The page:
One of the most frustrating mindsets regarding fans and writers today surrounding professional boxing, especially in the heavyweight division, is the one that subconsciously implies that a fighter is not worthy of much coverage if he's suffered a defeat on the way up or before he's fought for a portion of the world title. Regardless of what anyone says — a fighter who has already lost before challenging for the title is not taken as seriously as an undefeated one. The only reason for that is fight observers must think to themselves if the fighter has already tasted defeat before fighting the best how good could can he really be?

Later this week WBC heavyweight title holder Vitali Klitschko 37-2 (36) will defend his title against Chris Arreola 27-0 (24). As per what's becoming business as usual Arreola is undefeated. And because of that and the fact that Arreola can punch, there's more than casual interest in the fight, which certainly wouldn't be the case if Arreola sported a 26-1 record.

Jim Jeffries and Rocky Marciano between 1899 and 1952 are the only heavyweight champions who were undefeated when they challenged Bob Fitzsimmons and Jersey Joe Walcott for the heavyweight title. I don't know when the marketing strategy changed. However, during those years it was assumed that, in order to fight for a world championship regardless of weight division, you had to have gained experience, which means that you had to lose a fight or two on the way up. Below are the records of some of the more well known lineal heavyweight title holders between 1899 and 1952 as the challenger going into their title winning bouts.

James Jeffries (16-0-2)
Jack Johnson (44-5-7)
Jess Willard (22-4-1)
Jack Dempsey (58-4-11)
Gene Tunney (72-1-4)
Joe Louis (31-1)
Ezzard Charles (60-5-1)
Jersey Joe Walcott (49-16-2)
Rocky Marciano (42-0)

After Marciano and starting with Floyd Patterson, who knocked out Archie Moore for the undisputed heavyweight title which was vacated due to Rocky's retirement in 1955, only Sonny Liston and Wladimir Klitschko had tasted defeat before challenging for the title. And neither Liston or Klitschko suffered their first set-back fighting a real life-taker. Liston laughed at something Marty Marshall said during their bout and got caught with a big shot while his mouth was open. The punch broke Sonny's jaw. Liston went the distance but lost an eight round split decision to Marshall. However, Liston went on to beat Marshall twice after that, once by stoppage.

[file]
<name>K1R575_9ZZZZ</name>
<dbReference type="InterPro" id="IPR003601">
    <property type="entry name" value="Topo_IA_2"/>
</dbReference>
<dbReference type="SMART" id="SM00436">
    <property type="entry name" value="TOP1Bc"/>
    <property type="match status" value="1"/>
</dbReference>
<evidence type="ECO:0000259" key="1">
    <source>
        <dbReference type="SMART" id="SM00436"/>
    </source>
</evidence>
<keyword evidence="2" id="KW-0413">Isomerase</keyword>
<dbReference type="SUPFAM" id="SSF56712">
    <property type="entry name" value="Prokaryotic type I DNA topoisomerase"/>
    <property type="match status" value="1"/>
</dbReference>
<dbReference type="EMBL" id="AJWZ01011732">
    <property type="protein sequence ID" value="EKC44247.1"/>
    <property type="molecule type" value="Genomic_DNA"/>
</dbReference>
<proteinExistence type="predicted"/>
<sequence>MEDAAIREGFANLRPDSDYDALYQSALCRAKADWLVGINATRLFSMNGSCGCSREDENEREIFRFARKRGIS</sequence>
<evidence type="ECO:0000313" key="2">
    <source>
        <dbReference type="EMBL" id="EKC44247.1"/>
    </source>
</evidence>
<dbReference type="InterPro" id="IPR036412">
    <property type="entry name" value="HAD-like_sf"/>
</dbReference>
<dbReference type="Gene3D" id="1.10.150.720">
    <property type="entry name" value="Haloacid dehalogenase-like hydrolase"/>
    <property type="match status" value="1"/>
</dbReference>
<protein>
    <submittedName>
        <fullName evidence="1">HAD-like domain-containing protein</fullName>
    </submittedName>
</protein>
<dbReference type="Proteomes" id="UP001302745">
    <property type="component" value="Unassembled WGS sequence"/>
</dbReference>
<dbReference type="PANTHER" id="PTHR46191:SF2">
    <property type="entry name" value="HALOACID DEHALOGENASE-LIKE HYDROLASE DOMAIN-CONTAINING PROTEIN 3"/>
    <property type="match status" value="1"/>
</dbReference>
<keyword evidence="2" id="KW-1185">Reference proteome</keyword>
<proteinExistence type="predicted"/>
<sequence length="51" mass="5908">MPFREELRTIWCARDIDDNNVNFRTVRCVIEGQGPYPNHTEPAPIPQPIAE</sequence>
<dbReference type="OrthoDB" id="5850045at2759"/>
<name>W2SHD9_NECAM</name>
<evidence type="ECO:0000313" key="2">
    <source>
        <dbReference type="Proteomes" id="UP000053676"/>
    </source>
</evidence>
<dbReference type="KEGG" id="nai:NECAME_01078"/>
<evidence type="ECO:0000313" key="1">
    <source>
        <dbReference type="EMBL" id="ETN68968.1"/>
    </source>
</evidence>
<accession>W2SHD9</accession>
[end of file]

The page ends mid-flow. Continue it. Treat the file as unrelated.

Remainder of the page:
In regards to Wladimir Klitschko, he was charted and managed with the purpose of going into his initial title challenge as being undefeated. When he was stopped by Ross Puritty two years after his pro-debut it was a monumental upset. Prior to the fight most fight observers thought Wladimir would blast Puritty out. That thought took a sudden turn when Puritty survived the early onslaught and Wladimir ran out of gas and was stopped in the 11th round. Below are the records of some of lineal heavyweight champs post Marciano when they challenged for the title.

Floyd Patterson (30-1)
Ingemar Johansson (21-0)
Sonny Liston (33-1)
Cassius Clay (19-0)
Joe Frazier (24-0)
George Foreman (37-0)
Larry Holmes (27-0)
Mike Tyson (27-0)
Evander Holyfield (24-0)
Riddick Bowe (31-0)
Lennox Lewis (22-0)
Vitali Klitschko (37-0)
Wladimir Klitschko (34-1)

I'm not sure when it came into real prominence for a heavyweight title challenger to almost be mandated to be undefeated when challenging for the title, but it very well could've started with Cassius Clay aka Muhammad Ali.

It's not a reach to assume that the Louisville Sponsoring group, which was formed to protect and guide their commodity Cassius Clay, laid the blueprint for how to bring a fighter along on the way up. And it's no coincidence that the Cloverlay Corporation was formed by a group of prominent investors to do the same for their only commodity, Joe Frazier. Looking back it's obvious to see that both Clay/Ali and Frazier were thought of as being fighters who could not only win the title but also hold it. To maximize the money and insure a big return on the risk both The Louisville Sponsoring Group and The Cloverlay Corporation took, it was imperative to manage Muhammad and Joe the best they could. Doing that meant keeping them undefeated if possible, and they did.

In and ironic twist of fate it could be said that the two fighters who gave heavyweight boxing two of the greatest fights in its history also showed and stressed how important it was to keep a fighter undefeated before challenging for the championship. But there's a big difference between the way fighters were protected in the 1960s and are protected now. Although astutely managed, both Ali and Frazier fought respectable opposition on their way to title shots. That's no longer a prerequisite to getting a title shot.

There was a time when any serious boxing fan could look over a fighter's record and have an idea of how good the fighter was (and losses helped complete the picture.)  It's now commonplace to look at the record of a guy fighting for the heavyweight championship of the world and still have no idea what kind of fighter he really is.

Frank Lotierzo can be contacted at